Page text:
As we noted in our previous post, on the final day of the 2016 draft, the Giants walked off against the Dodgers giving themselves a 4 game lead in first place in the NL West. The team was vaulting itself towards the best record in the majors at the break. And, as a result of this big league success and the lack of a 1st round pick, the 2016 draft no doubt drew somewhat muted attention from the Giants’ Faithful.
Indeed, the draft was barely mentioned at all on the official Giants twitter feed over the three days it was held, with Bryan Reynolds selection in the 2nd round the sole mention that it was taking place. Much more attention was being given to the reunion of the 1986 Giants team taking place that weekend. As well as exciting happenings on the field, of course.
#Duffman goes deep! pic.twitter.com/TtGBlvUnRl— San Francisco Giants (@SFGiants) June 11, 2016
What a difference a year would make. On June 12, 2017 as the Rule 4 draft began, the Giants sat buried 14 games below .500 and 15 games out of 1st place. The amateur draft thus loomed as a sign of hope, a potential balm, a resting place on what had already become a grueling trudge from something stupid to nothing at all.
So how did it play out?
2017 Draft Results
|1||19||Heliot Ramos||Leadership Christian Academy, PR|
|2||58||Jacob Gonzalez||Chaparral HS, AZ|
|3||96||Seth Corry||Lone Peak HS, UT|
|4||126||Garrett Cave||U of Tampa|
|5||156||Jason Bahr||U of Central Florida|
|6||186||Bryce Johnson||Sam Houston St.|
|8||246||John Gavin||Cal St. Fullerton|
|9||276||Aaron Phillips||St. Bonaventure|
|10||306||Rob Calabrese||U of IL-Chicago|
Perhaps it was the changing fortunes of the big league club that in turn motivated a changing philosophy in the draft room. In the nine previous drafts that John Barr had run, the Giants had selected 7 high school players in the top 5 rounds out of 46 picks. It’s true, on two previous occasions, Barr had selected high school players with the top two picks — 2009 when Zack Wheeler was followed by Tommy Joseph, and 2013 when Christian Arroyo and Ryder Jones went back to back.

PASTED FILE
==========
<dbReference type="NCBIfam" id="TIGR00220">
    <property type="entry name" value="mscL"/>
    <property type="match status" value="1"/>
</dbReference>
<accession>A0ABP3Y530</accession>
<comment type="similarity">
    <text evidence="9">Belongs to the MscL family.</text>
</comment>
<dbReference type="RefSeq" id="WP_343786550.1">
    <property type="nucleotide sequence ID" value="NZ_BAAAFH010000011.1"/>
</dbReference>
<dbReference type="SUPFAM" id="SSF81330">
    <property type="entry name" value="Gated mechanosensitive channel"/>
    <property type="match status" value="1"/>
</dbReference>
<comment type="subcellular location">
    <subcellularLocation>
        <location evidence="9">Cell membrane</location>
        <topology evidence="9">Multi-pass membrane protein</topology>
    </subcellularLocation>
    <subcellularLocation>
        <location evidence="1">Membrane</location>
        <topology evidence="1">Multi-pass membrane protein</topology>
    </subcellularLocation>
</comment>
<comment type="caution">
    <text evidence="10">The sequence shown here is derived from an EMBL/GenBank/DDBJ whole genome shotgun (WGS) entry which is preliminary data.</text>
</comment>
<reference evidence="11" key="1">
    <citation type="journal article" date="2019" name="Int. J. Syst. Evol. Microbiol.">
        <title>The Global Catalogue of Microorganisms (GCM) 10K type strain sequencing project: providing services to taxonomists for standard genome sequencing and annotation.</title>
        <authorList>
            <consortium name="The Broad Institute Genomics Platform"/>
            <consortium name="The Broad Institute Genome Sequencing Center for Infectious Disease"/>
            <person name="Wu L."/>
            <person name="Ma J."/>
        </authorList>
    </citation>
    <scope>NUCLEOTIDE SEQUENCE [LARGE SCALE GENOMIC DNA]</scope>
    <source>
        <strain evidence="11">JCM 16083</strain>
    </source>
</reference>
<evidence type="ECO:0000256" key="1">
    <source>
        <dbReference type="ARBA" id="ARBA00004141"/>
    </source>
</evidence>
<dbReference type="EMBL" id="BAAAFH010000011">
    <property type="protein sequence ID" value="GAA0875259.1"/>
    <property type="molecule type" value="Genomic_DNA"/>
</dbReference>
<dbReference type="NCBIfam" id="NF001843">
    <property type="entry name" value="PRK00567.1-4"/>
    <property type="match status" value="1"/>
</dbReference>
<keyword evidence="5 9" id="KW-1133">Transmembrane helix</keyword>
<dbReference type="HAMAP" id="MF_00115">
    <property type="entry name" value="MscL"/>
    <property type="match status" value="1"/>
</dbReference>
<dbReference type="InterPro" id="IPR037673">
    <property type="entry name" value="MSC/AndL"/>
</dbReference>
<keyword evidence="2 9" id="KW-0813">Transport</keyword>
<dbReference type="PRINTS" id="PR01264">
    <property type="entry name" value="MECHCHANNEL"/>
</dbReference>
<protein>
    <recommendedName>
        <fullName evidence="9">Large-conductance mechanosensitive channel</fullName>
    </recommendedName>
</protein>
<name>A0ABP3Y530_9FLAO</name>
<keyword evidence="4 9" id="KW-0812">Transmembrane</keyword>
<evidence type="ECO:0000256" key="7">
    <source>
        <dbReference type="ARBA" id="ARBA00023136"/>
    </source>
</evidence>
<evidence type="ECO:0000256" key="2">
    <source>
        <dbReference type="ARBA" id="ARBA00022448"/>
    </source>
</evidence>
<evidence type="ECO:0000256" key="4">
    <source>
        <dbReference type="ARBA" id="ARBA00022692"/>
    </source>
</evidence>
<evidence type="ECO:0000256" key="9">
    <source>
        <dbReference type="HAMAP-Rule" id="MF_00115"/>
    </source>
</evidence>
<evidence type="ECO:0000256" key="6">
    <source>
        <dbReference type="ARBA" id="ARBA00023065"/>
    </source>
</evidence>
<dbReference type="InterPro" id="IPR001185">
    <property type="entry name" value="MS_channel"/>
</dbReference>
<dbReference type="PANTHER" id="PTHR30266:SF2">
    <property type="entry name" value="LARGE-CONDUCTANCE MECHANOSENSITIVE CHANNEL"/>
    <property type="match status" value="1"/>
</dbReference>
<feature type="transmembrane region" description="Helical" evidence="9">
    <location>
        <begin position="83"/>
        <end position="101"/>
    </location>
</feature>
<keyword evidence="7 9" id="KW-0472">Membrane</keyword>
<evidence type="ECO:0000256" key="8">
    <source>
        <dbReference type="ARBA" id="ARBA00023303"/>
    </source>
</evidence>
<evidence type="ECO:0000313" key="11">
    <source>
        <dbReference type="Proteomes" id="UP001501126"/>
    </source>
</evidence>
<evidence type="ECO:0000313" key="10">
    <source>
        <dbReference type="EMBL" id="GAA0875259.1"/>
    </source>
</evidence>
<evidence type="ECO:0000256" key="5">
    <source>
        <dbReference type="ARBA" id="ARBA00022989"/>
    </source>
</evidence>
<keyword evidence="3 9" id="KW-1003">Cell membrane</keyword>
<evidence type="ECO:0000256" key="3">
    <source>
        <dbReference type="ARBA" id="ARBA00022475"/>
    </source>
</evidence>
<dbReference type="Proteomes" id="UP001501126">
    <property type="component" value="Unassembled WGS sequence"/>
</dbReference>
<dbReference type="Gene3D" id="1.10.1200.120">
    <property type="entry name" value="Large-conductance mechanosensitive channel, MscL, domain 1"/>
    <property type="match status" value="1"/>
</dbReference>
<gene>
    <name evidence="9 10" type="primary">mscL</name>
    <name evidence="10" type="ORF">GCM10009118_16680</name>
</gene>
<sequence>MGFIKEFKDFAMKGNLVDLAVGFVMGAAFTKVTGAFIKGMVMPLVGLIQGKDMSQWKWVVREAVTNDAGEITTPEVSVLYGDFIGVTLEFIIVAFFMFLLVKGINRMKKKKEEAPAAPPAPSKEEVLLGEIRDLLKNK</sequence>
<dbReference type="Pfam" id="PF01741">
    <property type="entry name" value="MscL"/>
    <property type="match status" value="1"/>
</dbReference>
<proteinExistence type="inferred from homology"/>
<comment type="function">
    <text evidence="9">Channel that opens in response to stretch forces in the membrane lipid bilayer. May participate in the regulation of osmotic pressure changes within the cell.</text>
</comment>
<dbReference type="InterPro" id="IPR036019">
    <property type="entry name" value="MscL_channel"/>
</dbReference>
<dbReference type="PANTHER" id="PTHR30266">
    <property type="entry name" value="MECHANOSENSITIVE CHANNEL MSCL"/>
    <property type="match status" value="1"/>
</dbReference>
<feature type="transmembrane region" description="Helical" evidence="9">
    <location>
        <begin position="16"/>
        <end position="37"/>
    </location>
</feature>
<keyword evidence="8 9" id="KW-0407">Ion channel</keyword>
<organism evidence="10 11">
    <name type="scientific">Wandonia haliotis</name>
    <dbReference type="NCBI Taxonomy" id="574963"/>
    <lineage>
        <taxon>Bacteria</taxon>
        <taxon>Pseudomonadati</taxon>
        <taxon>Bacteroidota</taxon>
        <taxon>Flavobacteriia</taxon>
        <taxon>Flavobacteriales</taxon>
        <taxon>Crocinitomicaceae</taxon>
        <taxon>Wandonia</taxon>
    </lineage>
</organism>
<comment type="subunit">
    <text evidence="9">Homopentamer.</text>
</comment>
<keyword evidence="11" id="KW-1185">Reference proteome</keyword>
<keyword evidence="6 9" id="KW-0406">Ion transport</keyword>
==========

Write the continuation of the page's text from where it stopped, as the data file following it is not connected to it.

Still this felt like something different: three straight High School picks. And unlike previous picks like Arroyo and Jones, these weren’t necessarily highly polished High School kids, especially not the guy at the top. To quote from Baseball America’s scouting report:
Ramos has become a divisive prospect, with some teams enthused by his loud tools while others are wary of his limited track record of hitting with a wood bat against high-level competition.
Woah! Raw and toolsy high school kid? This was not your typical Giants pick!
And they doubled down with Seth Corry in the 3rd round, a tremendous athlete known as well for his football accomplishments in High School as for baseball (Corry and Logan Webb can share tails of high school football glory). According to Corry, Tampa Bay had indicated they might select him at both the #31 and #40 picks, but ended up going a different direction both times, allowing him to slide to the Giants.
In between Ramos and Corry, the Giants took another somewhat divisive pick, the son of former D-back legend Luis Gonzalez. Jacob was compared to fellow Arizona high schoolers CJ and Kevin Cron going into the draft, and he has the size and potential to grow into that kind of power, though he hasn’t shown much of it yet. The Giants might do him a favor by relieving him the demands of trying to play 3b sooner rather than later.
As is typical of the current draft format, to help pay for high school draftees at the top of the draft, nearly all of the 5-10 round picks were “value picks” — players who could be signed somewhat underslot to help carve back the extra needed to get the young kids on board. Still, the Giants found some intriguing arms and a speed and defense player in Bryce Johnson. The best of the arms looks like it might have been Jason Bahr. Bahr brought a heart-warming story of perseverance — he had been cut twice by his college coaches before breaking out under a new coach in his final year — and a lively arm. Sadly, he was sacrificed to the CBT gods during the ill-fated 2018 season. Bahr is currently having an interesting season in A+ though he is not listed in the Rangers’ top 30 prospects at this time.